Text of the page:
A hint of a sea breeze fills the air. The sky is a deep blue. From where I’m sitting I can see Table Mountain looming overhead. The waiter casually walks in and places my food in front of me. I look down, and I know I’m in for an exciting new culinary experience.
The first experience I had with the Italian fear of wind came after a gym workout with the host mom for whom I was au pairing. We both took showers, and she emerged with her hair dry. I knew we were tight for time, but I had a case of grease-head so I had done a thorough wash. I’m accustomed to walking outside while my hair air-dries, so I grabbed my stuff and met my mamma at the door. She looked at my wet hair with a horrified face. “Go blow-dry your hair, the wind will make you sick!” So I did.
One of the best parts of a Backroads trip is the connection with a place and its locals, and one of the best parts of being a Backroads leader is creating our own connections and facilitating them for our guests. At the beginning of my first season leading trips in Italy, I was unsure about my ability to provide this connection.
For me, the last few years have been nomadic to say the least, as I have lingered in no particular place longer than a month or two at a time. And the few phrases that I know in various Asian languages scarcely afford the opportunity to engage in meaningful conversation. So, while traveling I choose to experience a culture in a different manner. I choose to experience a place through its cuisine. And that’s exactly what I did in Vietnam.
Minarets and church spires. The call to prayer and tantric beats of lounge music. These are just a couple of the contrasts you’ll encounter wandering the streets of Istanbul, Turkey. The dynamics of this city have been thousands of years in the making and while it’s known for its history, this fascinating international hot spot is quickly gaining a reputation for its contemporary culture.
After finishing a Backroads’ trip, do you crave more hours in the saddle? More time on your bike? More adventures?! One of my favorite ways to spend time cycling in between leading Backroads’ trips is on “bike tour.” What is this? It’s when you head out on your bike for overnight adventures.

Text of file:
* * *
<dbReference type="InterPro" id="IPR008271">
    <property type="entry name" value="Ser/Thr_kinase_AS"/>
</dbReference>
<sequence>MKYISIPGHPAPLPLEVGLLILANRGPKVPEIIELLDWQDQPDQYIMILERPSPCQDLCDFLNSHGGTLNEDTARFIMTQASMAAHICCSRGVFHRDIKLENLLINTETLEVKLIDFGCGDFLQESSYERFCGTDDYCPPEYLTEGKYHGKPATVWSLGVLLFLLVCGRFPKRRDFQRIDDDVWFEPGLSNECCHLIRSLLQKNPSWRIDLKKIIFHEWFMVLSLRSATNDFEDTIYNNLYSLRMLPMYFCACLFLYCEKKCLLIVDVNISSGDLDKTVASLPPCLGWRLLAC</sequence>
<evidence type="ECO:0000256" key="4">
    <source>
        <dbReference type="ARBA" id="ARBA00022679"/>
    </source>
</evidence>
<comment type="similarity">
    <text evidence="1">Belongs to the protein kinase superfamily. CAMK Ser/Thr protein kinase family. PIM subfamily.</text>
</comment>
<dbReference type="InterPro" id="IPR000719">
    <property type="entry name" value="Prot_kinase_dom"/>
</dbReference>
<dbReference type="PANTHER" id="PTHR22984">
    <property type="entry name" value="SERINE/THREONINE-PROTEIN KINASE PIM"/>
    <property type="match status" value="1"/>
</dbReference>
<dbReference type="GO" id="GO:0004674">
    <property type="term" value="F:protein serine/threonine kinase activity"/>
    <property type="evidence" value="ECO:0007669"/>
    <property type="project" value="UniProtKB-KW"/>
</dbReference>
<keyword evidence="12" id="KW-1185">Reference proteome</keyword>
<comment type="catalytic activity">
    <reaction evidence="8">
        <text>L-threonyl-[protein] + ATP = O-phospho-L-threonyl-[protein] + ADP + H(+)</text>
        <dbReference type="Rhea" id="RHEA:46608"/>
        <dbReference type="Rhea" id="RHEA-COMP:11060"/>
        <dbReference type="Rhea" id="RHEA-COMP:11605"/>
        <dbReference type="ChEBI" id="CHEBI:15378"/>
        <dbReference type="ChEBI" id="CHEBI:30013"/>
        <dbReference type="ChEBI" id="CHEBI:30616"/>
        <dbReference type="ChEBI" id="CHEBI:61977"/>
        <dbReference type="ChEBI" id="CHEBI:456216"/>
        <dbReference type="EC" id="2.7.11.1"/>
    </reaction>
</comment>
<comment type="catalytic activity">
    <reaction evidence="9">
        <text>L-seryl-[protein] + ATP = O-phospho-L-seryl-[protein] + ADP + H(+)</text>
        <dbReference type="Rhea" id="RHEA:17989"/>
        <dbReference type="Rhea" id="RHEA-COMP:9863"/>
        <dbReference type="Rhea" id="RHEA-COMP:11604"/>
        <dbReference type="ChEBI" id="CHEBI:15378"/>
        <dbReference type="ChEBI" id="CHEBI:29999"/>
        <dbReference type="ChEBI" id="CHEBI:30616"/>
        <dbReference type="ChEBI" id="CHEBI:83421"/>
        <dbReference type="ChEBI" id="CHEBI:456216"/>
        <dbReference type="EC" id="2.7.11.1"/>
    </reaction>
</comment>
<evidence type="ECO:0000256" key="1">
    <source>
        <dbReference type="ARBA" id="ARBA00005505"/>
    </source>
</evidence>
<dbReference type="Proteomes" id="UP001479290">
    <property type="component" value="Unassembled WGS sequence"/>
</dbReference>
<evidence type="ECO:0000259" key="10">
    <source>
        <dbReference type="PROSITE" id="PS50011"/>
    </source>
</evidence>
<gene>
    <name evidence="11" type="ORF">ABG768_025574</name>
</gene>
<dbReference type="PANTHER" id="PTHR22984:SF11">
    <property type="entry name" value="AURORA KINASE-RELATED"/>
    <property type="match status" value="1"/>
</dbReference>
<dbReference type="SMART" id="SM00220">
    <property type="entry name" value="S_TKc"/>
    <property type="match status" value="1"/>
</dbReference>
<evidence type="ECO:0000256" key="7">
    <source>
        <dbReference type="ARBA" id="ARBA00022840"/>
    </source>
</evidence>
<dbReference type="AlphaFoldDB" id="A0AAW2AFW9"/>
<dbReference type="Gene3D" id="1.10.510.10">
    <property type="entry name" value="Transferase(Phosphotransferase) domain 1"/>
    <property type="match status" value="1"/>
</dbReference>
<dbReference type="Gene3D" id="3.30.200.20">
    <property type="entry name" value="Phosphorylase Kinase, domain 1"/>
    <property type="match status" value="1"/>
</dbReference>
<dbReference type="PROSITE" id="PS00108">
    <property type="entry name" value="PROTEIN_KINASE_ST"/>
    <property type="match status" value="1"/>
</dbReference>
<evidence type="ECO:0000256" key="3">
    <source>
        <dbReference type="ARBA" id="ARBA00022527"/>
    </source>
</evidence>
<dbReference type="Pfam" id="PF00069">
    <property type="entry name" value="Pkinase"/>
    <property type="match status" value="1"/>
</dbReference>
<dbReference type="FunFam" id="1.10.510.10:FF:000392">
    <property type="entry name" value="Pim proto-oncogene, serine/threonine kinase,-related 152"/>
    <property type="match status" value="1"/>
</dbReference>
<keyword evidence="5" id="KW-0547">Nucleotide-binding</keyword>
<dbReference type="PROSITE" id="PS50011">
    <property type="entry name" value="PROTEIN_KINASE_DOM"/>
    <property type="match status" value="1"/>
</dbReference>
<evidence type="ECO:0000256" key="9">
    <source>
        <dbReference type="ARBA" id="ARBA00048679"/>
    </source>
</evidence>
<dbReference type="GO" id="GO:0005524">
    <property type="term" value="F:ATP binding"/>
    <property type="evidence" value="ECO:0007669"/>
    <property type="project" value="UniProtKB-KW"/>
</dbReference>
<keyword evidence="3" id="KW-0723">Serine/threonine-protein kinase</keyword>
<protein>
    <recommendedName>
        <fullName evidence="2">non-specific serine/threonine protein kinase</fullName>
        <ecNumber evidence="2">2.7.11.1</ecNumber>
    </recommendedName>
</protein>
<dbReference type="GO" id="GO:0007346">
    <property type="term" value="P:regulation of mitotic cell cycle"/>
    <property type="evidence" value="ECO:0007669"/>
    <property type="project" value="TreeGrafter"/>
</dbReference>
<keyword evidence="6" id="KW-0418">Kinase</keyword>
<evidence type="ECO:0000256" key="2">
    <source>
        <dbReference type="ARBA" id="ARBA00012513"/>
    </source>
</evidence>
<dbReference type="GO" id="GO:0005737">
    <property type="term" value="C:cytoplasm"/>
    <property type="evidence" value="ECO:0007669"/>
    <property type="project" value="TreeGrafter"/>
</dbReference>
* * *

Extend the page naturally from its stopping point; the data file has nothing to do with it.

One of the greatest things about working for Backroads is being able to experience unique cultural events around the globe. Ever since I first set foot in Switzerland, I’ve been fascinated by Swiss national sports–particularly Schwingen (Swiss wrestling).
Stepping outside your comfort zone is an extraordinary opportunity although it’s something we often shy away from as we tend to find solace in the routine of our lives. Our group of 22 women just returned from a private Backroads mountain biking trip in Argentina’s Lake District. From the moment we met our Backroads leaders, our group of accomplished, take-charge women began to let go of our insecurities and ease into the rhythm of our adventure.
As a die-hard fan and season ticket holder for the Oakland A’s, I can usually be found in the bleachers behind our star left fielder Yoenis Cespedes, who defected from Cuba in 2011. I’m a big geek when it comes to baseball, and this was just one of many reasons I booked a Backroads trip to Cuba. Before I knew it, I was on my way to visit Cespedes’ homeland. I was pretty excited to visit the Palmar de Junco ballpark, where the first official game of Cuban baseball was played. I even got to chat with some up-and-coming players and meet Rigoberto Rosique…
If you’re lucky enough to visit Italy, then you undoubtedly need to experience one of Italy’s great initiatives, agriturismos. If you’re lucky enough to travel to Italy with Backroads, we’ll take you there. For lunch! Agriturismos are farms with lodging for travelers.
Awaken to the smell of mountains–a mix of cold morning air, dew-laden grass and the faint, earthy smell of livestock. Tuck into your slippers and shuffle across the chilled tile floor, opening the shutters to look out onto a valley still encased in early-morning fog.
I could see the distant glimmer of the hot coals pulsing red under the Dutch oven, stained black from ash. Apple cobbler was bubbling through the seams of the cast iron pot and its sweet smell lingered in the air, taunting hungry bystanders. I admired the flavor of the familiar atmosphere…
Patagonia, the geographical region of the Southern Andes shared by Argentina and Chile, is often referred to as one of the last great frontiers. It’s a remote, spectacular landscape of craggy, jagged peaks that protrude skyward out of windswept pampas…